Once you put Smith's trip to Jerusalem in 1958 in this light, I simply can't believe that Smith started that journey from America with a forged book in his suitcase. He couldn't have known that there wasn't something of value in Mar Saba. Smith was sincerely interested in old manuscripts. Planting a fake letter of Clement in the monastery is like masturbating on your wedding night.

Let's leave aside the recent handwriting analysis that says that Smith could not have pulled off the forgery himself. Just going back to the moment that Smith received word that he would be allowed to spend some time at the Mar Saba monastery would have sent his head swimming. I find it difficult to equate this moment with the thought - 'Ah ha! Time to forge a letter of Clement of Alexandria!' It just doesn't work that way. All of Smith's life is devoted to finding manuscripts. Being let into the monastery where John of Damascus seems to have known so many lost and interesting ancient texts would be tantamount to marrying your high school sweetheart.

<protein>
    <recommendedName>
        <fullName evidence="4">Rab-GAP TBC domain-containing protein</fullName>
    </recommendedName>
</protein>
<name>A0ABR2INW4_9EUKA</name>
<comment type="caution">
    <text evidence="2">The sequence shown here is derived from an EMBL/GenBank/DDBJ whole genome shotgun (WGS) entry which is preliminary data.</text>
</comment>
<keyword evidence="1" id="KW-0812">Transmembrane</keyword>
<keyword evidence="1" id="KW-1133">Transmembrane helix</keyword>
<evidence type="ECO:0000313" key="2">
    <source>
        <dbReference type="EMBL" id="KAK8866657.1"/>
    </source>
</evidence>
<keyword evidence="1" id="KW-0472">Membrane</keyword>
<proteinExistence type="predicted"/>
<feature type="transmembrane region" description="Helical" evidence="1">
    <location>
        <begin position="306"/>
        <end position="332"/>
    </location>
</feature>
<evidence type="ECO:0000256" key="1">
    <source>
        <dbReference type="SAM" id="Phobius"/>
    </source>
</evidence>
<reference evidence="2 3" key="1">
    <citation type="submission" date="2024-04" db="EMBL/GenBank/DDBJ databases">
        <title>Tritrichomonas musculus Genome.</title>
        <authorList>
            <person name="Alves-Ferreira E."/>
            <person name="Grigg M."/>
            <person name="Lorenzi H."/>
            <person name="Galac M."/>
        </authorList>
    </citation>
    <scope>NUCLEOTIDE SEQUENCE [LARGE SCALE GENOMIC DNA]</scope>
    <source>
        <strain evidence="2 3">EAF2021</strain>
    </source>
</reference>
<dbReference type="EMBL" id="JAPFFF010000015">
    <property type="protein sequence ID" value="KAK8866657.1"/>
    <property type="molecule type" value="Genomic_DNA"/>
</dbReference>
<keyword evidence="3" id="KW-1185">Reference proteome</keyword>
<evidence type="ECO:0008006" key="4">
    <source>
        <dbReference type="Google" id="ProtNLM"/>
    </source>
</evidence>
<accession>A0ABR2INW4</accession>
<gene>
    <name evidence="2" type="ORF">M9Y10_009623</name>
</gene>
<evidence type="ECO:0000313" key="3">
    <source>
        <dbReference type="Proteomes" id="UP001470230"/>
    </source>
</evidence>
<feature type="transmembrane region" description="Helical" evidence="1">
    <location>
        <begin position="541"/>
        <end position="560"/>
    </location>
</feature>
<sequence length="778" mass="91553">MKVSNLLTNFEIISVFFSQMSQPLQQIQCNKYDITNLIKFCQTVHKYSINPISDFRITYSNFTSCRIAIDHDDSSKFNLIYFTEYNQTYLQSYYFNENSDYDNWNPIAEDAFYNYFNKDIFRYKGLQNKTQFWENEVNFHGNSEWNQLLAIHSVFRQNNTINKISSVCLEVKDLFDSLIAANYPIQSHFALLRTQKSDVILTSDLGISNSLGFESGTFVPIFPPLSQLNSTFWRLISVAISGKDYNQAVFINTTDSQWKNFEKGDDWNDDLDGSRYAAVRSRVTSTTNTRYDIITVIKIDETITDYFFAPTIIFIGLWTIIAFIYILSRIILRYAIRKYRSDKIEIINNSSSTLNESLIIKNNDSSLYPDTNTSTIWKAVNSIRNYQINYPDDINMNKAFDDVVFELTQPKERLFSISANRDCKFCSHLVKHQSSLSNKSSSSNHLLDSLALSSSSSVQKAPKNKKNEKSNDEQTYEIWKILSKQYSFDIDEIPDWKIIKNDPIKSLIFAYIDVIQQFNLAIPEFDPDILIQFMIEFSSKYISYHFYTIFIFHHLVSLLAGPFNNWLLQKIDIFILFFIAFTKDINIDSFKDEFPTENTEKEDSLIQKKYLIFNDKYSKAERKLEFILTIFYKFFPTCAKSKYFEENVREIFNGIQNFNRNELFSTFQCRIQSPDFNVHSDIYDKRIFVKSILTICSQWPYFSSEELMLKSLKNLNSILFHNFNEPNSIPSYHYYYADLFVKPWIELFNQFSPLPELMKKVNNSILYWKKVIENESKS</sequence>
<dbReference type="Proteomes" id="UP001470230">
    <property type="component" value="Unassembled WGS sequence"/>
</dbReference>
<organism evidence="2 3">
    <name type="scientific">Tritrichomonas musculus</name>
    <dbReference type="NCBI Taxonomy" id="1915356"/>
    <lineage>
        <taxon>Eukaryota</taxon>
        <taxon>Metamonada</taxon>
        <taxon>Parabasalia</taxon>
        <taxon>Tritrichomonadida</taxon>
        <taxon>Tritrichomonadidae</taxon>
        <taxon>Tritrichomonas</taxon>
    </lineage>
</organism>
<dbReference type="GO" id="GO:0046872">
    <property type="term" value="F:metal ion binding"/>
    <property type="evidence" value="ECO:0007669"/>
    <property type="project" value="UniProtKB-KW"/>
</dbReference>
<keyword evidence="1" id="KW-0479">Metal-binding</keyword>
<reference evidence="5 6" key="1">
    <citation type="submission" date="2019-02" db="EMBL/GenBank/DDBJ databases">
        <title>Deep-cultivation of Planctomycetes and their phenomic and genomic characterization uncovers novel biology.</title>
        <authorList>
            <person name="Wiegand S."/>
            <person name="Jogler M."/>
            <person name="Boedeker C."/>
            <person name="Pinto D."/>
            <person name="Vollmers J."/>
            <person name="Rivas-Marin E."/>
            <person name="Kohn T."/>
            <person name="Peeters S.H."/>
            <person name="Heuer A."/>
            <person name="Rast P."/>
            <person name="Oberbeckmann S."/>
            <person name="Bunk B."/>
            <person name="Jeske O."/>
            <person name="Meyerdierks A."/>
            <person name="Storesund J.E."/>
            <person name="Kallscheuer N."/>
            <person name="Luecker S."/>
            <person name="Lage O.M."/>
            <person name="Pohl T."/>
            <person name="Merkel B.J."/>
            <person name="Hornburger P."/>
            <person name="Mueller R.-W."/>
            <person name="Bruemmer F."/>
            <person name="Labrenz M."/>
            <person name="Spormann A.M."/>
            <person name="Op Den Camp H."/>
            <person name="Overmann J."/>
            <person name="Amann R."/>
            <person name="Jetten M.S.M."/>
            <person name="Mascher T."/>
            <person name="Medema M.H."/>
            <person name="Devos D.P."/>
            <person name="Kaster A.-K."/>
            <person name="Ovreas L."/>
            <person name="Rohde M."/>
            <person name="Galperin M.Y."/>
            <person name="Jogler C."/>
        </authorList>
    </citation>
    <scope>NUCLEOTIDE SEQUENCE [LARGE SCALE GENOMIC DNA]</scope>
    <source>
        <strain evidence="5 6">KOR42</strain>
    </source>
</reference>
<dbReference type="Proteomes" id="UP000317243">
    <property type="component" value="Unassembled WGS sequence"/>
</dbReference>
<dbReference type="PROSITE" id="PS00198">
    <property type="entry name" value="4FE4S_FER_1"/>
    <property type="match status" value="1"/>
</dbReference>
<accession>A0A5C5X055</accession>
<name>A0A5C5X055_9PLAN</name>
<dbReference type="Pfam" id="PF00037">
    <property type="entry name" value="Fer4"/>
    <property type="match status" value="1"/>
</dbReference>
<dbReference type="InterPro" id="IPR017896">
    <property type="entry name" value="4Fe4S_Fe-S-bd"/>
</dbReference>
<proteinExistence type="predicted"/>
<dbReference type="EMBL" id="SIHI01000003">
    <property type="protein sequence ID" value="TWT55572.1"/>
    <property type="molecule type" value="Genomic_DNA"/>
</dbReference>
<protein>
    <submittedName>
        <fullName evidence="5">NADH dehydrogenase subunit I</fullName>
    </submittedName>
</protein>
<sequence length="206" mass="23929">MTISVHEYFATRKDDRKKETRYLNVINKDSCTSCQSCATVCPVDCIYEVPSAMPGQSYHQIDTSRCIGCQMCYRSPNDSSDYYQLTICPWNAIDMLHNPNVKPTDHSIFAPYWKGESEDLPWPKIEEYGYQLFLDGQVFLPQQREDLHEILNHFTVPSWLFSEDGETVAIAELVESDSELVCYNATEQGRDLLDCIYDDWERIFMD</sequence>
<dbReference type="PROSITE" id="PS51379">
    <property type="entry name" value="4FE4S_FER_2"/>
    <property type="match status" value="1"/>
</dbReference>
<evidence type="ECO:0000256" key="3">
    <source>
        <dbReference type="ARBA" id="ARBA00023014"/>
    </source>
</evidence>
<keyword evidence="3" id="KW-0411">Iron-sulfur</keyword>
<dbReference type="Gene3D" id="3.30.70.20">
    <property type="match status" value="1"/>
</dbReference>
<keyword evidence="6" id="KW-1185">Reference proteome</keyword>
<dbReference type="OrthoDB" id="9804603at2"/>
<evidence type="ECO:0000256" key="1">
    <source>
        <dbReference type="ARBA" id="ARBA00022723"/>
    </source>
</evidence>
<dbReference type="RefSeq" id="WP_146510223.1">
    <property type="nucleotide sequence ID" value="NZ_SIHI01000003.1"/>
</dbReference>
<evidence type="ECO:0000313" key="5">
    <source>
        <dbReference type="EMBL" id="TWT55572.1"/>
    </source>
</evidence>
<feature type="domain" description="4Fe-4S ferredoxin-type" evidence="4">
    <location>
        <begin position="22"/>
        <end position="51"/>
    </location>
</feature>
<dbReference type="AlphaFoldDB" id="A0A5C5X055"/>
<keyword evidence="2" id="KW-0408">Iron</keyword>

I don't know how these academics can pretend that Smith wasn't completely devoted to the truth about earliest Christianity. He certainly had nothing else to live for. The idea that Smith started planning to forge the Letter to Theodore from the moment he got the invitation to go to Mar Saba is so bizarre that it is difficult to fathom. It means forgetting how exciting it was to be allowed to have access to these monasteries in Palestine. I think we got a sense of that when I cited from the account of the ASOR sponsored teams in 1949 and 1950. How could Smith not have shared some of that enthusiasm? The world wasn't as jaded as it is today. It hadn't 'all been done' as the modern song suggests.